For weeks Palestinian leaders have warned they are prepared to sign letters joining the International Criminal Court (ICC) to prosecute Israel for war crimes. Despite the divide in government between the West Bank and Gaza, there is consensus among all Palestinian groups in favor of the Rome Statute, the treaty that established the criminal court. At the height of Israel’s ground invasion during Operation Protective Edge in Gaza Palestinian legislator Dr. Hanan Ashrawi announced that letters had been drafted.
Yet curiously Palestinian officials have held back on filing the paperwork without explanation. President Mahmoud Abbas has now said the delay in sending the letters to the United Nations (UN) was at the request of American officials who are still attempting to broker a “framework” for negotiations with Israel aimed at creating a Palestinian state.
In a leaked transcript of a conversation between Abbas, and senior Fatah and Hamas officials, mediated by the Emir of Qatar, Abbas said he was pressured not to send the letters by the United States during Secretary of State John Kerry’s bid for parties to return to talks. While the meeting is an illumination on the inner workings of Palestinian political strategy as it’s being hashed, the transcript is also useful if not just for the behind the scenes look at the Hamas-Fatah reconciliation.
The conversation took place on August 21, 2014 in Doha. A copy of the meeting minutes was published in Arabic by the Lebanese outlet Al Akhbar earlier this week.
“We agreed to the United States’s request to not go to the United Nations in return for the release of [Palestinian] prisoners,” Abbas said to the emir, Sheikh Tamim bin Hamad al-Thani. “After the failure of the experience of 20 years of negotiations, Israel and America have not given us anything,” Abbas later complained to Hamas leader Khaled Mashal. The U.S. was “dragging their heels” during the negotiations process.
Moreover, the rendezvous concluded with the Beirut-based head of Hamas’s political bureau Mousa Abu Marzouk confidentially signing the letter for Palestine to join the ICC.
Abbas: Israel has three years to end the occupation
The Palestinian president went on to state that his main political project will be announcing a timeline for Israel to end the occupation and to accept “a Palestinian state on the ’67 borders, and East Jerusalem as its capital.” If Israel fails to do so, Abbas said he will “cease security coordination with Israel,” forcing Netanyahu’s hand to re-instate the occupation as it was before the Oslo Accords and “bear the responsibilities as an occupying power.”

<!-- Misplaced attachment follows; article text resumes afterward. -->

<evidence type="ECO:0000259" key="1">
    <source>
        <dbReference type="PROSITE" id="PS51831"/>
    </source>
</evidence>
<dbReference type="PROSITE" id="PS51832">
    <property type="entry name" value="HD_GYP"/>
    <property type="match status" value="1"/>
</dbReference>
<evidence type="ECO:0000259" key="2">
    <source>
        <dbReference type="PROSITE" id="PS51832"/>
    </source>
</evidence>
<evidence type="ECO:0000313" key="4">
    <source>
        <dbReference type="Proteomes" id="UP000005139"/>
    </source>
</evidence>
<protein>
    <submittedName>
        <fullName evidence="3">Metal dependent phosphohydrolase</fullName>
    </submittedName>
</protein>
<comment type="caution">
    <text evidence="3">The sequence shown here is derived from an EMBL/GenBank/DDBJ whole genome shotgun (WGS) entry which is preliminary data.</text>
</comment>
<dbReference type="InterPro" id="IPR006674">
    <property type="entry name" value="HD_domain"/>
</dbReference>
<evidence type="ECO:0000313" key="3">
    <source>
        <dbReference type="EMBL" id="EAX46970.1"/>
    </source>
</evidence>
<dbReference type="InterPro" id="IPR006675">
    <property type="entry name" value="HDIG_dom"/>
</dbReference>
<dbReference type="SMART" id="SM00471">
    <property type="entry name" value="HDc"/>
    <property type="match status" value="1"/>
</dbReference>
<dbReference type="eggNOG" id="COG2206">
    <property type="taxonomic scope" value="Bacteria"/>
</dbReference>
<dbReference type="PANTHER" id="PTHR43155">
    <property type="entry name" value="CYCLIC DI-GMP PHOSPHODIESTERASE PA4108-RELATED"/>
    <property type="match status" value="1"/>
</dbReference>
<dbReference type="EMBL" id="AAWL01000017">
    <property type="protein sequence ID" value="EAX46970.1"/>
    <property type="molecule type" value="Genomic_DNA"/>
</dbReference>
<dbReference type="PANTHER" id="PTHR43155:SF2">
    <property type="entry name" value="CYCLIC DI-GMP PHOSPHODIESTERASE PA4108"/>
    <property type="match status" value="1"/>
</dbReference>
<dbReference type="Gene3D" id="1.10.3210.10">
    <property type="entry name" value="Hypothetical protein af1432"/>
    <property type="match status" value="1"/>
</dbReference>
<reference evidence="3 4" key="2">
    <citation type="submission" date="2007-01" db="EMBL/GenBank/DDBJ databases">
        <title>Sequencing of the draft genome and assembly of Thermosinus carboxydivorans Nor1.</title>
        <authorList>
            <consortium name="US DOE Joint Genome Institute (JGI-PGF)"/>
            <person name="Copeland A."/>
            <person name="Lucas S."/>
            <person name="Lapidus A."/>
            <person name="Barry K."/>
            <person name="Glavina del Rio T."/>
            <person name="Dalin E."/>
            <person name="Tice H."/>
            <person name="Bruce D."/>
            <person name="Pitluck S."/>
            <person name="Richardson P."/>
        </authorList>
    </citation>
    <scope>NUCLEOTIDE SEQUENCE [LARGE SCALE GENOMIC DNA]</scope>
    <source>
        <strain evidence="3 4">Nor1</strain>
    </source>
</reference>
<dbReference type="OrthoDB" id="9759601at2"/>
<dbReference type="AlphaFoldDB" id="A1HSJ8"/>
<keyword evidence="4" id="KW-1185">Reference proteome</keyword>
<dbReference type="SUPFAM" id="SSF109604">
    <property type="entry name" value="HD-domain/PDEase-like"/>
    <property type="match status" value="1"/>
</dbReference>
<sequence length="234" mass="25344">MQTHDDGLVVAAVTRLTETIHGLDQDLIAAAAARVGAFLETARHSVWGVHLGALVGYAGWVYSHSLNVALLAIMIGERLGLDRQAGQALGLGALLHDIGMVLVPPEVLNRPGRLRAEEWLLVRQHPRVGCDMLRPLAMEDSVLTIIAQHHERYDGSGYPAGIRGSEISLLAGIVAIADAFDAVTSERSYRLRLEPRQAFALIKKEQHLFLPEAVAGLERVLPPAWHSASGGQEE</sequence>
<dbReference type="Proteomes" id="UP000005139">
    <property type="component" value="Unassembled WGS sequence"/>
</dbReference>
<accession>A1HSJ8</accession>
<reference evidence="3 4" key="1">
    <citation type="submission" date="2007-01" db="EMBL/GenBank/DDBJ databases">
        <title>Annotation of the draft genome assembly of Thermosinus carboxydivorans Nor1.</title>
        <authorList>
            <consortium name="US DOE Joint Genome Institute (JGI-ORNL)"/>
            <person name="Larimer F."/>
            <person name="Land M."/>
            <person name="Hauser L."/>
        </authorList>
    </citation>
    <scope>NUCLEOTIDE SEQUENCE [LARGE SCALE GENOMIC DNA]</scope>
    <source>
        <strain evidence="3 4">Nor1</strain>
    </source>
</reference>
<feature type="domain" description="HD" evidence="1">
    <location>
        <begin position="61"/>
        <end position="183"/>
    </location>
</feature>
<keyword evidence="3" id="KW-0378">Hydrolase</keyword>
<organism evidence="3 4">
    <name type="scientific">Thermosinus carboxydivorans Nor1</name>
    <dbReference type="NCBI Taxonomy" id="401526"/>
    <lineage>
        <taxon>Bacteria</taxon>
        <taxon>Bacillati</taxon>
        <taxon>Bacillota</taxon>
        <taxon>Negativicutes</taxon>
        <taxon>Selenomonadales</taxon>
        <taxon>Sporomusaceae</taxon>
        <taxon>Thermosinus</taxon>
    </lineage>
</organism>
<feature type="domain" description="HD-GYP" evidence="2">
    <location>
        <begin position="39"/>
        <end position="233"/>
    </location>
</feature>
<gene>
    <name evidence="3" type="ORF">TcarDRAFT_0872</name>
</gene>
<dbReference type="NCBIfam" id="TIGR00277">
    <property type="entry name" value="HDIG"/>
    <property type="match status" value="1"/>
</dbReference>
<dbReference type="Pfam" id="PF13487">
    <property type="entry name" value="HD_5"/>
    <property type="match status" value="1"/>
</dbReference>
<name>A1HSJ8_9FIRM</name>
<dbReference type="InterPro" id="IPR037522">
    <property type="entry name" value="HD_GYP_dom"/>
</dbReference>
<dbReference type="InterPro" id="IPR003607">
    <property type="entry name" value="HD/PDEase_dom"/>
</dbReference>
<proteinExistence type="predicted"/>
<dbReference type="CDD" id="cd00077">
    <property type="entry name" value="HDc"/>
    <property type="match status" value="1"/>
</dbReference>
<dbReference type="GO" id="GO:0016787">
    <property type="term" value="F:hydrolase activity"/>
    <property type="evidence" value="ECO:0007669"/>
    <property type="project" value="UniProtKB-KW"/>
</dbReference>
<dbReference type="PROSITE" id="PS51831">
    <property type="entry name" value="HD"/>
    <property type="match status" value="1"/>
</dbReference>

Under international law, occupying states are required to underwrite expenses for public services. Those expenses were transferred to the Palestinian Authority after Oslo. Today Palestinian Authority public salaries cost around $200 million per month and any delay in incoming funds immediately translates to wage freezes and protests across major West Bank cities.
Abbas then told Mashal he conveyed this approach to ending the occupation “within a specified time frame” in early August to the Israeli Minister of Intelligence Yuval Steinitz, who was then instructed to inform Netanyahu directly. Following suit, on Thursday Chief Palestinian Negotiator Saeb Erekat (who was also present during the Doha meeting) did tell American officials in a two-hour meeting with Secretary Kerry that Israel has three years to depart from the West Bank, Gaza and East Jerusalem. As well, the PLO revealed a timetable for Israel to militarily withdraw from the Palestinian territories acquired in the June 1967 war.
On Tuesday, Dr. Ashrawi reiterated at the United Nations in New York much of what was communicated in the private discussion in Doha. “We need a clear commitment to the 67 boundaries and to the end of the occupation –the Israeli occupation–within a specified timeframe, not open ended.” Dr. Ashrawi continued that the Palestinian delegation “will be seeking a Security Council resolution on ending the occupation within that specified date. And any solution must be based on international law, cannot violate international law.”
Dr. Ashrawi added, “The American funding is not that essential to Palestinian survival.” Of course American funding was essential to the survival of the Palestinian Authority when John Kerry pledged $4 billion in early 2013, which at the time was speculated as the Palestinian government’s price-tag for returning to negotiations with Israel. Today there are no other balloon sources of funding expected from American officials, and the Palestinian Authority continuously teeters on bankruptcy. Europe also is tightening their belt. Since Oslo they gave the Palestinian Authority roughly $7.3 billion (€ 5.6 billion), and now they are auditing the Palestinian government.